A Word to Christmas
“For the grace of God has appeared, bringing salvation to all” (Titus 2:11).
Some of you may have heard the story of the parents who overheard their young child praying the Lord’s Prayer before she went to bed around this time of year. “Forgive us our Christmases,” she prayed, “as we forgive those who Christmas against us” (source unknown). How very cute and poignant all at the same time. Indeed, we Christians are not immune from the temptation to let the hustle and bustle of Christmas get in the way of its true meaning.
The author of the New Testament book of Titus cuts to the chase when it comes to describing the true meaning of Christmas. “For the grace of God has appeared, bringing salvation to all” (2:11). And, a few verses later, “[Jesus Christ] it is who gave himself for us that he might redeem us from all iniquity and purify for himself a people of his own who are zealous for good deeds” (2:14). In Jesus, God’s grace has been made real, accessible to all. This grace that is ours in Jesus frees us to live transformed lives, lives that no longer are centered around ourselves, but rather around our neighbors, all our neighbors. Is not this transforming grace of God made real in Jesus and lived out through our relationships with others the true meaning of Christmas? Are you beginning to see the truth in that little girl’s prayer?
Christmas — the celebration of the grace of God appearing for all in Jesus — holds the promise to transform how we live our lives. And it holds the promise to transform our churches.
How can we sing “calls you one and calls you all to gain the everlasting hall” and still be more consumed with excluding those we judge to be either “too conservative” or “too liberal” rather than sharing the good news that, in Jesus, the grace of God has indeed appeared to all as the Bible teaches? “Forgive us our Christmases as we forgive those who Christmas against us.”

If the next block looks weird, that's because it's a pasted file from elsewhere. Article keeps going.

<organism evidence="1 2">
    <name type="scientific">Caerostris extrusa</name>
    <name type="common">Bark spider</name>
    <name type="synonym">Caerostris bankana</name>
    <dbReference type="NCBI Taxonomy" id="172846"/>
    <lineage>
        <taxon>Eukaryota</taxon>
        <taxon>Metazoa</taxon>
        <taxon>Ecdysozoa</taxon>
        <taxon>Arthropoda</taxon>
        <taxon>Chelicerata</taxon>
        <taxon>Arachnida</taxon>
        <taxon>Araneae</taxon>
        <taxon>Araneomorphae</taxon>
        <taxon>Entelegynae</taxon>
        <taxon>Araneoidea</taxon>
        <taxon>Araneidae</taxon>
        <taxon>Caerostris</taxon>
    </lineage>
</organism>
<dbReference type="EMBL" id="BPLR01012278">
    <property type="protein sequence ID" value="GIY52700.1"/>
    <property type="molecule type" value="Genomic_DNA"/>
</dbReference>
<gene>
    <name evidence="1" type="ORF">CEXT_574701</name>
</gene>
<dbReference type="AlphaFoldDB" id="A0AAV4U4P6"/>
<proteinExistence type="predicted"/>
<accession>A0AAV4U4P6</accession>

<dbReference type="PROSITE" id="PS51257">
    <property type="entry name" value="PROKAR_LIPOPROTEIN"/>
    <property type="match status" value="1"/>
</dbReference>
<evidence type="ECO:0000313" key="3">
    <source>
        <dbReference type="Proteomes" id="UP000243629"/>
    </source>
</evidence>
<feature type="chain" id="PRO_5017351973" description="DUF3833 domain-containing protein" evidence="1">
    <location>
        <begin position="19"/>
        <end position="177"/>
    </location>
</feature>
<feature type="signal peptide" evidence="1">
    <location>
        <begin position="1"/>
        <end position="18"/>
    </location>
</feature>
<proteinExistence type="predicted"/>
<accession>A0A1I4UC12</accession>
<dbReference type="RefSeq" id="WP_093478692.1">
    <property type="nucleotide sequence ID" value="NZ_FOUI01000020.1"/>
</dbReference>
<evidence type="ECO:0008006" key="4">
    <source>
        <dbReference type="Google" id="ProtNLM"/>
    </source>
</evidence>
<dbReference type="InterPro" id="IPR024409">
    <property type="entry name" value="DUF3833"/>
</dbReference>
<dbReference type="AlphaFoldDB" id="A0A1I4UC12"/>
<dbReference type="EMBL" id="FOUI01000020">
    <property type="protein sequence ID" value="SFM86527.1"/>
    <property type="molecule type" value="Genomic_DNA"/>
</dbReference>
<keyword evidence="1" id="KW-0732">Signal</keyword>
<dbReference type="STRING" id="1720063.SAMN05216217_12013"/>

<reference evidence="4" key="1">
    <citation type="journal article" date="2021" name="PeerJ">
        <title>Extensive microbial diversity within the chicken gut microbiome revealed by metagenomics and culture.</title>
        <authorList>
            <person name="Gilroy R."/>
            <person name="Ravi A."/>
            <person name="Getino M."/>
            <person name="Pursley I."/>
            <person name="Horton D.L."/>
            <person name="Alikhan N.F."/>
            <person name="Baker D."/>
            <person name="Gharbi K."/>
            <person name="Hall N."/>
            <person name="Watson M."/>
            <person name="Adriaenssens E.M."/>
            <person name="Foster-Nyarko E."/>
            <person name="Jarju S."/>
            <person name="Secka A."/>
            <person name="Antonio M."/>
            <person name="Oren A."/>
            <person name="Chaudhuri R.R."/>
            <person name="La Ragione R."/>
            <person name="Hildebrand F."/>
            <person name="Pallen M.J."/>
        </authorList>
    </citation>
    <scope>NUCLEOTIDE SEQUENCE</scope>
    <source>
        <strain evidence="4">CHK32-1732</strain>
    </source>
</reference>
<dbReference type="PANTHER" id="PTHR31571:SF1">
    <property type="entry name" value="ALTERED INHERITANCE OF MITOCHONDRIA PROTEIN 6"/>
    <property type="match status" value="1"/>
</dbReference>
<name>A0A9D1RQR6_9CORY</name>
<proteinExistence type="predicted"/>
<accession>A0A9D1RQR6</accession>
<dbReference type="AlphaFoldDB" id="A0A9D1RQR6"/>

How can we sing “peace on earth and mercy mild” and yet be silent in the face of unjust wars and indiscriminate violence? “Forgive us our Christmases as we forgive those who Christmas against us.”
How can we sing “bless all the dear children in your tender care” and yet ignore the children in our own communities who are suffering from poverty, abuse, and neglect? “Forgive us our Christmases as we forgive those who Christmas against us.”
How can we sing “cast out our sin, and enter in” and still not see all God’s children, regardless of the color of their skin or the language they speak, as having been created in God’s own image? “Forgive us our Christmases as we forgive those who Christmas against us.”
In light of our constant need for God’s forgiveness, even at Christmas, the good news of Christmas and always, is that in Jesus, God’s grace has appeared to all, including us. After all, it is this grace, not our human effort or will, that transforms us. As we celebrate Christmas this year, may God’s grace transform you. May God’s grace transform your congregation. And, may all the world come to see, in and through how we live our lives, the transforming power of God’s grace at work in the world, even today.